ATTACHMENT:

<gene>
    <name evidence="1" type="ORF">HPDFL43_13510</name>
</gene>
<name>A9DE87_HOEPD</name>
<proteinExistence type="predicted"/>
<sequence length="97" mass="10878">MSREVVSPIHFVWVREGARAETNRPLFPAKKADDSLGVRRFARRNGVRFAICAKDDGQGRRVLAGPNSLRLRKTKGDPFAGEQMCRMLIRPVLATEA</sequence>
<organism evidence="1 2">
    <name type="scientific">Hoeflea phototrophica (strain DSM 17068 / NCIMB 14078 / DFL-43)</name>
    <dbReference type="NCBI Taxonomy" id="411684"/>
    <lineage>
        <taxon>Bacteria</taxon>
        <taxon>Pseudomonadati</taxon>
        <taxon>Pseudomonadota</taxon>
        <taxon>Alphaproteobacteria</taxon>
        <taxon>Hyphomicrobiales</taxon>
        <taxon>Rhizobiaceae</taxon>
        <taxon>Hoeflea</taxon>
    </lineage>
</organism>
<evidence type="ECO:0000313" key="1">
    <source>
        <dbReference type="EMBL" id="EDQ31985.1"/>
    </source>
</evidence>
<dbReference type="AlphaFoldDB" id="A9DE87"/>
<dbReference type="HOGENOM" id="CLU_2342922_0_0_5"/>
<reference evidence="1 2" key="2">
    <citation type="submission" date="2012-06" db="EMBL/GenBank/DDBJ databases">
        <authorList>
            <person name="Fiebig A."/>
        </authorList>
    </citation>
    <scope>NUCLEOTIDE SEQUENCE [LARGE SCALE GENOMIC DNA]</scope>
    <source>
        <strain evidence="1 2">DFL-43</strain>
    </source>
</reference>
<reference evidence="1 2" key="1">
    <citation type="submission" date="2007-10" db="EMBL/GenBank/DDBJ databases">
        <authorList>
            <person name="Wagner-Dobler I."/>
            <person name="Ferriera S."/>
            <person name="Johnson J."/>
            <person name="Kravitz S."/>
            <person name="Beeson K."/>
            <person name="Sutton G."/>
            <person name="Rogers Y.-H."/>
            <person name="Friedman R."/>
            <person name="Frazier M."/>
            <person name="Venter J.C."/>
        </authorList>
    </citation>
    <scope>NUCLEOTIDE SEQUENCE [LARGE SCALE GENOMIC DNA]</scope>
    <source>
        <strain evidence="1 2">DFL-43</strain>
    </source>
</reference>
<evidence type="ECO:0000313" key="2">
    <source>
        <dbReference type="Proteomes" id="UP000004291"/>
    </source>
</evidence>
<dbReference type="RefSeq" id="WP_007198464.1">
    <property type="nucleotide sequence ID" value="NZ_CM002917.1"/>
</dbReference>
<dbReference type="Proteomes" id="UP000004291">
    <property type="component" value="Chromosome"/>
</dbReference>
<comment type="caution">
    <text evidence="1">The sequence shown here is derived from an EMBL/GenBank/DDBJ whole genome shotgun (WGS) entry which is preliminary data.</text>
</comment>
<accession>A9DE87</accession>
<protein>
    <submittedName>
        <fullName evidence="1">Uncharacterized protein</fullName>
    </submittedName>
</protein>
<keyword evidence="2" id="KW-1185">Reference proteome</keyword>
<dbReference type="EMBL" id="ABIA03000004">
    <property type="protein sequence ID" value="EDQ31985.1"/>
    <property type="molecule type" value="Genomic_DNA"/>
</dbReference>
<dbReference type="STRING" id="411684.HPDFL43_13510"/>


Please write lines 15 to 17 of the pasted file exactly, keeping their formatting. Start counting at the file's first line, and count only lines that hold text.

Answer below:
        <taxon>Hyphomicrobiales</taxon>
        <taxon>Rhizobiaceae</taxon>
        <taxon>Hoeflea</taxon>